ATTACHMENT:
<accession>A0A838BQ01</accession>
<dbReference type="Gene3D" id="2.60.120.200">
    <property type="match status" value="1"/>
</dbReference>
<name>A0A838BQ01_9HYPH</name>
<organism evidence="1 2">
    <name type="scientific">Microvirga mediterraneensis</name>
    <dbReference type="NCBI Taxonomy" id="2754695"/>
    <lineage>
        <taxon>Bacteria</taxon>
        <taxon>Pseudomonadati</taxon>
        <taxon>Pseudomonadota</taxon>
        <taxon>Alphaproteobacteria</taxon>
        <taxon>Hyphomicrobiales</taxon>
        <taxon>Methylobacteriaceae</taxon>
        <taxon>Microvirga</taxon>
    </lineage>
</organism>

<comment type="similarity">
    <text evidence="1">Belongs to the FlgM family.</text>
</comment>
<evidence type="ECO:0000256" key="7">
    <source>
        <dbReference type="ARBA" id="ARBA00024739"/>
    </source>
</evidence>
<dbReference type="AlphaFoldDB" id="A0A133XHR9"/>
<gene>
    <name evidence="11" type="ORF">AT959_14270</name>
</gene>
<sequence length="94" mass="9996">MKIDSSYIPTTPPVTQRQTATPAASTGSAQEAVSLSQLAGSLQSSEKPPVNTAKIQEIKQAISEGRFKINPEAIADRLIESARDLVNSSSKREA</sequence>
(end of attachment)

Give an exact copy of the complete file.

<accession>A0A838BQ01</accession>
<dbReference type="Gene3D" id="2.60.120.200">
    <property type="match status" value="1"/>
</dbReference>
<name>A0A838BQ01_9HYPH</name>
<organism evidence="1 2">
    <name type="scientific">Microvirga mediterraneensis</name>
    <dbReference type="NCBI Taxonomy" id="2754695"/>
    <lineage>
        <taxon>Bacteria</taxon>
        <taxon>Pseudomonadati</taxon>
        <taxon>Pseudomonadota</taxon>
        <taxon>Alphaproteobacteria</taxon>
        <taxon>Hyphomicrobiales</taxon>
        <taxon>Methylobacteriaceae</taxon>
        <taxon>Microvirga</taxon>
    </lineage>
</organism>

<comment type="similarity">
    <text evidence="1">Belongs to the FlgM family.</text>
</comment>
<evidence type="ECO:0000256" key="7">
    <source>
        <dbReference type="ARBA" id="ARBA00024739"/>
    </source>
</evidence>
<dbReference type="AlphaFoldDB" id="A0A133XHR9"/>
<gene>
    <name evidence="11" type="ORF">AT959_14270</name>
</gene>
<sequence length="94" mass="9996">MKIDSSYIPTTPPVTQRQTATPAASTGSAQEAVSLSQLAGSLQSSEKPPVNTAKIQEIKQAISEGRFKINPEAIADRLIESARDLVNSSSKREA</sequence>